Planet Hunting Gets Rocky

space, astronomy, astrophysics


(You or your institution will have to have a subscription to Science to click through the link above.)

When it comes to extrasolar planets, smaller is better--at least for astronomers, who long to find worlds like Earth. A European team now has taken a step toward that goal by spotting the smallest planet yet found circling an ordinary star. The planet weighs in at 14 times Earth's mass, and although the astronomers have no direct evidence of the planet's composition, it may be the first known alien world made mainly of rock, rather than gas, in a planetary system like our sun's.


The planet races around µ Arae at less than 1/10th of the distance between Earth and the sun. According to models of planetary formation, an object of that size is too small to have coalesced farther out as a gas giant and then migrated toward the star. Rather, Santos says, it probably formed near its present orbit by accumulating a hot core of rock and a relatively small gaseous atmosphere.

Because the planet does not cross directly in front of its star, the team cannot confirm its inferences by measuring the planet's radius, says planetary theorist Alan Boss of the Carnegie Institution of Washington in Washington, D.C. Still, Boss finds the logic convincing: "They seem to have found what I would call the top end of the range of terrestrial-type planets. This is a very encouraging sign that we will find a lot of lower-mass rocky planets in the next 10 years or so."

This is wicked. We'll find many more like this in the coming decade (by 2010). I expect the announcement of an Earth-sized planet areound a Sun-like star to be within the year (end of 2004). I also expect the same but in an Earth-like orbit will be found within three years (September of 2007).

Joe no longer an FSF Licensing Volunteer

blogging, open source

Well, folks... I feel the need to use this blog more like a diary at the moment. What a treat. Be prepared.

I've been dismissed from the FSF Licensing queue. (What's that? If you send email to, it used to go to me and Dave Turner... the GPL Compliance guru at the FSF).

Why? Well my answers were sloppy and inconsistent.

This is highly disappointing to say the least... to put it in perspective, I didn't feel this bad and disappointed when SIMS rejected me the first time as a PhD student (It's not easy to get in here... mostly because we're very small.). I really enjoyed the challenge of answering and solving people's conundrums with free and open source licensing.

I can see the FSF's point, of course. They want essentially volunteer lawyers and/or law students to be able to provide precise, consistent answers to licensing queries. I am no genius and am far from brilliant. When I set out to solve a problem, it takes a number of tries and it doesn't happen immediately or fast or the right way the first time.

That can be a liability if you're the FSF and the community of free software folks around the world rely on your advice.

Still, I can't help but think that I could have done better if I had known I was on thin ice. I've never been fired from a job, ever. I like getting things done and getting them done right. I like helping people and free software is definitely one of the major forces in the world right now enabling people to help themselves and their kin.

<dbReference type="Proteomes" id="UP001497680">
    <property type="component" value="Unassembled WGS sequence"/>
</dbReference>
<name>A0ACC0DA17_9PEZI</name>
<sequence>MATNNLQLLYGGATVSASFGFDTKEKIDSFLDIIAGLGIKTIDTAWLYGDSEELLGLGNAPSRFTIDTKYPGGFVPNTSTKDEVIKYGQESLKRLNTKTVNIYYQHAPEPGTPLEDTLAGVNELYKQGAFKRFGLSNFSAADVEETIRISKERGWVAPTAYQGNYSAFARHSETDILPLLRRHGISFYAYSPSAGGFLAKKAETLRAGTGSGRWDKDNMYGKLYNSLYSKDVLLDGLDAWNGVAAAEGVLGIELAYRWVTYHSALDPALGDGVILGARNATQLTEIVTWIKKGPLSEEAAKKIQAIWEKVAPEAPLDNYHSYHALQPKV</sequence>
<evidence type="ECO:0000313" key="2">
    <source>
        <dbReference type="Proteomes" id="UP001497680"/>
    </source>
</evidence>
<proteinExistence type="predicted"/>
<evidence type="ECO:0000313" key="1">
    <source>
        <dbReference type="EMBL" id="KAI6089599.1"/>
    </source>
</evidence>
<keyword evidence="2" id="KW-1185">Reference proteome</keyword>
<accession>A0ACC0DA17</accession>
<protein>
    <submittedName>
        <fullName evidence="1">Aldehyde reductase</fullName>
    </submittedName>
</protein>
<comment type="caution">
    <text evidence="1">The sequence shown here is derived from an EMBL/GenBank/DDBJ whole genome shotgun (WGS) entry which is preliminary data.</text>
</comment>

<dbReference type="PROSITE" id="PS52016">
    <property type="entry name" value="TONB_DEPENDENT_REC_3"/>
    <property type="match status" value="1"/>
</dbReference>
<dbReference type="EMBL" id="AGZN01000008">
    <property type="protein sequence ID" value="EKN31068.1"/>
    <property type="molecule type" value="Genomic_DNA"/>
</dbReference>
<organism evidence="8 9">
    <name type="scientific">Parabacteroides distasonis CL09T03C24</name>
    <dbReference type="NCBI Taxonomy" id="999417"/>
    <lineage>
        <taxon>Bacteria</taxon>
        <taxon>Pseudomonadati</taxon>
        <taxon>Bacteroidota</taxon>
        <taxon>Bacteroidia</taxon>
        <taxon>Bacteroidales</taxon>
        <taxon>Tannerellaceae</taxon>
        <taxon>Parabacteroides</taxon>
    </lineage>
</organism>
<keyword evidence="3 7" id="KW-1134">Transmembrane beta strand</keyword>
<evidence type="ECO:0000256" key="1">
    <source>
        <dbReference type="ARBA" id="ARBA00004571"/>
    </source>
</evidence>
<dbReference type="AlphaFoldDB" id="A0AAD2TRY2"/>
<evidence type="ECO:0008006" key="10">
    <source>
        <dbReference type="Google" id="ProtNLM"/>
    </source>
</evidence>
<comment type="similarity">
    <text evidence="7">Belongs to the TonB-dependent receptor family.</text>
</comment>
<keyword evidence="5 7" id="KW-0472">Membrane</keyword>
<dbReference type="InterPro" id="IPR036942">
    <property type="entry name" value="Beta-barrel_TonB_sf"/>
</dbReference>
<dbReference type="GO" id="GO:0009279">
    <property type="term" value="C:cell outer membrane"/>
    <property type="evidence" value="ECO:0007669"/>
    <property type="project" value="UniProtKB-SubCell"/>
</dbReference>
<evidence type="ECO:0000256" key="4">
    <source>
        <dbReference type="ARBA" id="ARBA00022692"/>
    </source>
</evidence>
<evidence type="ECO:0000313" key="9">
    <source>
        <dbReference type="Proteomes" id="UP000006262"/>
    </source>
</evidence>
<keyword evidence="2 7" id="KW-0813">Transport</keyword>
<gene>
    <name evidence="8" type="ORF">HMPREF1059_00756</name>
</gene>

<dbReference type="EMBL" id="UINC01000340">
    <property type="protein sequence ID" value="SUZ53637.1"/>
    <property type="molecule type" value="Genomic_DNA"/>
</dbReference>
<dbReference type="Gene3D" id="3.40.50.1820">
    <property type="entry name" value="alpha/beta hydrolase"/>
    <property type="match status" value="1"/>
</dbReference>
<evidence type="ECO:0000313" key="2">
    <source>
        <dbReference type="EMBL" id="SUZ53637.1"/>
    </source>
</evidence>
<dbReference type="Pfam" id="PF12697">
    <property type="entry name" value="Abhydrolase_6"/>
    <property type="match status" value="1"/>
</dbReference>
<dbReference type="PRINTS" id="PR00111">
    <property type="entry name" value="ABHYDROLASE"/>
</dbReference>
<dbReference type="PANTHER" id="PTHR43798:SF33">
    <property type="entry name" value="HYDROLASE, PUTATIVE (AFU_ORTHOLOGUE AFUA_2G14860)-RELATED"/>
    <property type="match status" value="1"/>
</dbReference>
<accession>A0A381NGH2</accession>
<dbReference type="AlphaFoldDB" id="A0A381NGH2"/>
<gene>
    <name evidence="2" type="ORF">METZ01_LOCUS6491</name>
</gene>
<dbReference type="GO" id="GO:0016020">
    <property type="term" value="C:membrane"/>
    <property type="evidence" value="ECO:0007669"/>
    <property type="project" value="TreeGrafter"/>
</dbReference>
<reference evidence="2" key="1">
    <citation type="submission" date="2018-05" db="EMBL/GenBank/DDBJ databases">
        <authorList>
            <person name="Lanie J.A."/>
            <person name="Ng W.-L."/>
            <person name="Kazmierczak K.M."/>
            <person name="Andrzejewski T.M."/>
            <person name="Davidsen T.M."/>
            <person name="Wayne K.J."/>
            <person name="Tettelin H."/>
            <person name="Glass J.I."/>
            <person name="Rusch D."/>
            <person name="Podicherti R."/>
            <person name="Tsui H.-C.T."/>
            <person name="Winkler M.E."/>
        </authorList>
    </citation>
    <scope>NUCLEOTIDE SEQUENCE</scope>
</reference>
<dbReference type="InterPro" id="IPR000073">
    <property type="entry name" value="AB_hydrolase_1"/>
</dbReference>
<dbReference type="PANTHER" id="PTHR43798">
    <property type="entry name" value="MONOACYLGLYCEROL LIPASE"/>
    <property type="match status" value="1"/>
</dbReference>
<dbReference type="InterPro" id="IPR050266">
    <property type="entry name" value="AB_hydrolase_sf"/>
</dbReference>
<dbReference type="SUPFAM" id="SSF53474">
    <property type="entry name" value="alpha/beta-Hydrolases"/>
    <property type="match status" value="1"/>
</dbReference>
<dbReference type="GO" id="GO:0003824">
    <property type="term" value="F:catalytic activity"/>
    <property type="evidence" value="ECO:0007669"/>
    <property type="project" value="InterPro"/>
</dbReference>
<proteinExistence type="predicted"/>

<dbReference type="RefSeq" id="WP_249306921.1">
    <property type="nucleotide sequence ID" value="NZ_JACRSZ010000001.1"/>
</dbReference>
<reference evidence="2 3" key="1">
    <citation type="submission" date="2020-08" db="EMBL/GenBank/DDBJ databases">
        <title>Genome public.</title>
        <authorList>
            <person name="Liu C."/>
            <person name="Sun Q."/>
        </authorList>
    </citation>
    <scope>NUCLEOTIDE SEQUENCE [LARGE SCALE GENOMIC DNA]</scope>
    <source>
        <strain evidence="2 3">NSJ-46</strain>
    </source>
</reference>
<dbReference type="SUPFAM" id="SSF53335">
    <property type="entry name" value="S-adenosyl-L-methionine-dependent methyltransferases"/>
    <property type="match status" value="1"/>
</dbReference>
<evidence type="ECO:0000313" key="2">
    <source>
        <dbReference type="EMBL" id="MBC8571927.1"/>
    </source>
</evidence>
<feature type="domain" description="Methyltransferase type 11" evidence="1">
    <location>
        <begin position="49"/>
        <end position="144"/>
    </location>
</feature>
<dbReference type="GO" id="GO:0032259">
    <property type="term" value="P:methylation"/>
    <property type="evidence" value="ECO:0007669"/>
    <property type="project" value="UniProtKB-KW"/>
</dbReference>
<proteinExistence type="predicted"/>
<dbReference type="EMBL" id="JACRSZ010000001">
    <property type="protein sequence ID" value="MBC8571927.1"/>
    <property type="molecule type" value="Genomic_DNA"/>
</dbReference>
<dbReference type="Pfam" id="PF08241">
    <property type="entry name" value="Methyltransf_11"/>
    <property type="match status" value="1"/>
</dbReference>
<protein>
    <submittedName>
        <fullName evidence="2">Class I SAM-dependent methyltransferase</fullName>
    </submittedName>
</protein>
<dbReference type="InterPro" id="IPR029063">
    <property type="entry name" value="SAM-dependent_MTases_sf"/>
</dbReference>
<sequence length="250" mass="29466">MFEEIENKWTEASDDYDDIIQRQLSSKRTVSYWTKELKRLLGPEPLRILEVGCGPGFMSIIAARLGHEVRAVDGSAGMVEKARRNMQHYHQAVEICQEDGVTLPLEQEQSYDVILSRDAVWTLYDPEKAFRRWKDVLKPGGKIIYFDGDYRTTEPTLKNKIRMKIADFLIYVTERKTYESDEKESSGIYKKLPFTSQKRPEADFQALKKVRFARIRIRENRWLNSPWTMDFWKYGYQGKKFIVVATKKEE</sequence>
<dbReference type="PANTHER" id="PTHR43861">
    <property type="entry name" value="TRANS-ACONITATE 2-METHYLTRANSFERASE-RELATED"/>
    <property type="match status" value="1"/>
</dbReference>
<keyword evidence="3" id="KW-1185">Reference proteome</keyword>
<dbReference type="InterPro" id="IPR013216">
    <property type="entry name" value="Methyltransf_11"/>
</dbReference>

So, I'll retreat and attempt to beef up my skills in the licensing arena... I don't know how I'll do it. There's very little short of becoming a licensing attorney that I can do... I thought about starting a wiki entitled "The Annotated GPL". Let me know if you read this and think it a worthwhile endeavor.

(licking my wounds in retreat)

Keep your eyes on the EFF's E-voting Archive

elections, certification/testing, reform, vendors, standards, copyright, news


Keep your eyes on the EFF's E-voting Archive. Among some of the recent additions are Electronic Voting Machine Information Sheets (authored by yours truly). We'll be adding an information sheet for each DRE on the market and in use this November.

Electronic Voting Machine Information Sheets

These have all been released under a Creative Commons Attribution-only license.

Ernie Miller's 100th INDUCE Post


Aaronsw makes Wired...

blogging, feeds


You know the youth is on track when we've got peeps like Aaron in the mix.

UPDATE: Holy shit! Cal turned Aaron Swartz down? What the hell does it take? Maybe we only let stupid people in... I feel ashamed.

WHO: Aaron Swartz, an 18-year-old computer whiz who in 2000 helped develop the popular Web-content distribution software RSS.


WHEN HE GROWS UP: Now that Swartz has been palling around with Lessig, he's liking law. "Four years ago I probably would have said I'd be some kind of startup guy," says Swartz, now entering his freshman year, "but the law seems really interesting to me. It's a system of rules, like computers are and you can hack it by finding the implications of those rules. Go to a judge, show your hack, and the judge has the power to change the world based on your conclusions."

GO CARDINAL: A native of Highland Park, Illinois, Swartz has long had his eye on the San Francisco Bay Area. He applied to only Stanford and UC Berkeley. Cal turned him down. Maybe the recommendation letter from Lessig greased the wheels in Palo Alto.

UPDATE: Aaron gets a whole 2/3 of a page...

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